Cultural: News, Travel & Trendsetters

The Unlikely Return of Lace


T Magazine|The Unlikely Return of the Doily

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A model wears a long black coat, high-heeled boots and a dress made of a draped  piece of pink lace.
A look from Diotima’s fall 2024 collection.Credit…Deirdre Lewis

In fashion as well as products for the home, lace — once seen as the fustiest of fabrics — is suddenly looking fresh.

When you think about lace, “modern” probably isn’t the first word that comes to mind. The centuries-old fabric, made by looping, twisting or knitting thread into various open-weave patterns, is more likely to evoke images of quaint cottage curtains or your grandmother’s bridal veil. But now, more and more young designers are incorporating the ethereal textile into their work, motivated by both personal nostalgia and a longing for the tactile and handmade in our increasingly virtual age.

Gohar World, the New York-based tableware brand founded by Nadia Gohar, 34, and her sister, Laila, 35, sells a delicate lace bib for champagne bottles and an Italian lace bonbon “bonnet” — essentially a doily with compartments meant to hold individual chocolates. And Levant, a Middle Eastern home goods company and arts and culture journal run by the New York-based designer Süreya Köprülü and the Milan-based designer Naz Muessel, both 33, will offer two different white lace-trimmed linen place mats on its e-commerce site, which is set to launch next month. One features a fish design and another was inspired by patterns popular in the Ottoman courts of the 16th century. In their own homes, Köprülü and Muessel often use the mats atop silver breakfast trays or place them in the center of a dining table as decorative elements. “But you could frame them and put them on the wall,” says Köprülü. “They’re really works of art.”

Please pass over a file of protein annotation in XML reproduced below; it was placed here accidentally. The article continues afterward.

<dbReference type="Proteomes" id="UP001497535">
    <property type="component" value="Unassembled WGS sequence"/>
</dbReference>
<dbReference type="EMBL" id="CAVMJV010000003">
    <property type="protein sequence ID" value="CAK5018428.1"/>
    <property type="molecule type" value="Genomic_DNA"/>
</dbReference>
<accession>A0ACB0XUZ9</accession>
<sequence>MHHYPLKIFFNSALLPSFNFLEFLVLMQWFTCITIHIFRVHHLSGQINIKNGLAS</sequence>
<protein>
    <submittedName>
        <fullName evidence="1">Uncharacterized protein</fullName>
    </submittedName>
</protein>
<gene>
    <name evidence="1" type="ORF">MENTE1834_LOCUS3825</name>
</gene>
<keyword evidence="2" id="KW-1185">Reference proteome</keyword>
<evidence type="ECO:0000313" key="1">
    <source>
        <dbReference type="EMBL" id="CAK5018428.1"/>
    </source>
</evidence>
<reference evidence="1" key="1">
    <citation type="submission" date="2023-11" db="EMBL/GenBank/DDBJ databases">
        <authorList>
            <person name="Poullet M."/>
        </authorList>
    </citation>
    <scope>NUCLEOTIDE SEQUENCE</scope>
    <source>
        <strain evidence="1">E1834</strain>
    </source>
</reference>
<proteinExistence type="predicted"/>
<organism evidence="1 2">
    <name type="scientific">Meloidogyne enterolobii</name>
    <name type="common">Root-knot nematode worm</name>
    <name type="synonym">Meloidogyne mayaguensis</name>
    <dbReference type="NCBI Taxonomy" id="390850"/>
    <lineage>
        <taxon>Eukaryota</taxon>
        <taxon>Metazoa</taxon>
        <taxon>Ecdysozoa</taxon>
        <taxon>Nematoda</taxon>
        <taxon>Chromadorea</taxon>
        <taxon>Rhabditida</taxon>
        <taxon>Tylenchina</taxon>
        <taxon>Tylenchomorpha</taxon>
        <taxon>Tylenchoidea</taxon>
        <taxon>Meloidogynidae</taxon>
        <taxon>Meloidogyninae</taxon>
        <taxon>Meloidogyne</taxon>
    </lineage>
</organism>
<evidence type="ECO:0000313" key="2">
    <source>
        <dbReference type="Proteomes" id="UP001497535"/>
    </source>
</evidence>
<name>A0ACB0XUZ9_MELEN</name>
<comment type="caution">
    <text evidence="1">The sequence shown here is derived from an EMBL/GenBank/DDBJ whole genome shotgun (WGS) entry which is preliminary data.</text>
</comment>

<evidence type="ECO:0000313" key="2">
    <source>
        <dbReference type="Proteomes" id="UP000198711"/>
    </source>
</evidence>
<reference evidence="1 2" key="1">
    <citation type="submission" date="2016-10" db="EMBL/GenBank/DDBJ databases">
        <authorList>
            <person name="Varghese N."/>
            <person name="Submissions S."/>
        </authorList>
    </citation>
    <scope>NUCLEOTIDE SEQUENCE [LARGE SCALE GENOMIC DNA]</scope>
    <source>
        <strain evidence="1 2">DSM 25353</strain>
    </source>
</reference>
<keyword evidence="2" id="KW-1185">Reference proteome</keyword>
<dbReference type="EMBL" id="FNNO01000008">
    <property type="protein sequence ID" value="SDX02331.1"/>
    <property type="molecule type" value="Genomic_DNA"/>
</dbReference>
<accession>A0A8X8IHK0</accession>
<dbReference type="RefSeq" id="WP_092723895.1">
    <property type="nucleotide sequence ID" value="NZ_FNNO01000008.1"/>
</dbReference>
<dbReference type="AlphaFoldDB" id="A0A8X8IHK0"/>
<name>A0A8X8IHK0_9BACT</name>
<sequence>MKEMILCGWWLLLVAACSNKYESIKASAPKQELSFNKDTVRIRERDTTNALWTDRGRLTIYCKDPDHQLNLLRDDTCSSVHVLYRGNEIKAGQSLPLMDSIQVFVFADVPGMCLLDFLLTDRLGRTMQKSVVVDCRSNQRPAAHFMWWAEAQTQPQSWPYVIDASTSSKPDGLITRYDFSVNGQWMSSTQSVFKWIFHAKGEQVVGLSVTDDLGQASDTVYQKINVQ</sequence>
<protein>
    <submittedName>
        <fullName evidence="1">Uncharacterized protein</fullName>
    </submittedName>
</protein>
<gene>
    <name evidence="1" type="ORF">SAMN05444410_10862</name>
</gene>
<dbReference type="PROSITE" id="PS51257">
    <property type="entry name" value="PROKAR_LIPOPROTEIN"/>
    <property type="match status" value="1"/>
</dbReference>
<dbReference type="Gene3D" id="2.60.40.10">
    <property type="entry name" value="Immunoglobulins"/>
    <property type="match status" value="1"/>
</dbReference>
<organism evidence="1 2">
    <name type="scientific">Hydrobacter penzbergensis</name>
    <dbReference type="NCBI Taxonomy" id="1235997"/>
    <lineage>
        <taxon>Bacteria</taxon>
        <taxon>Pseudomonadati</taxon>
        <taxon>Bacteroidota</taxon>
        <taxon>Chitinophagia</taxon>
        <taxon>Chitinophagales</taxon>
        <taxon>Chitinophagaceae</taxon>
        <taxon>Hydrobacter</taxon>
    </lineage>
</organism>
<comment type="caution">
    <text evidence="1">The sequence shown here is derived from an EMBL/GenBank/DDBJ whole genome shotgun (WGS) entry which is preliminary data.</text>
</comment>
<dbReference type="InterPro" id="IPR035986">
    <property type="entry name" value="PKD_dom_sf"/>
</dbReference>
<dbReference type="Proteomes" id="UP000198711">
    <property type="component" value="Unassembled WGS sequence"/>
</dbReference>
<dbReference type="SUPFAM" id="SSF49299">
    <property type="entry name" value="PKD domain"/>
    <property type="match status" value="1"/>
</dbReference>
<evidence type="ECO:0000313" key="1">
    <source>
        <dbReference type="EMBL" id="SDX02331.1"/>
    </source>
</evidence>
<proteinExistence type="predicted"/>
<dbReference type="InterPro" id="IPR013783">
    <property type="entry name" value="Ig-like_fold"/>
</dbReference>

An oval piece of white lace with a fish in the center connected to an undulating border with a latticed web of string.
A lace place mat from the home goods brand Levant.Credit…Courtesy of Levant

Köprülü, who is half-Turkish, and Muessel, who is half-Iranian, remember seeing similar pieces in the homes of their grandmothers, “so there’s a nostalgic aspect for us,” says Muessel. “It’s a traditional craft that feels old-school, and I think, in a world that is ever more fast-paced and technology-reliant, people are gravitating to that. They want objects with stories. Where was the product made? By whom? What is the cultural context?”

Rachel Scott, 40, the New York-based designer behind the women’s wear line Diotima, was also inspired by the lace doilies she saw growing up. In her native Jamaica, the frilly pieces were a constant in her relatives’ houses. “It was everywhere,” she says of Jamaican crochet-work, which is thicker and less delicate than traditional European or Middle Eastern lace. “I’ve never seen these specific stitches elsewhere or the way that they’re treated with starch to preserve them.”

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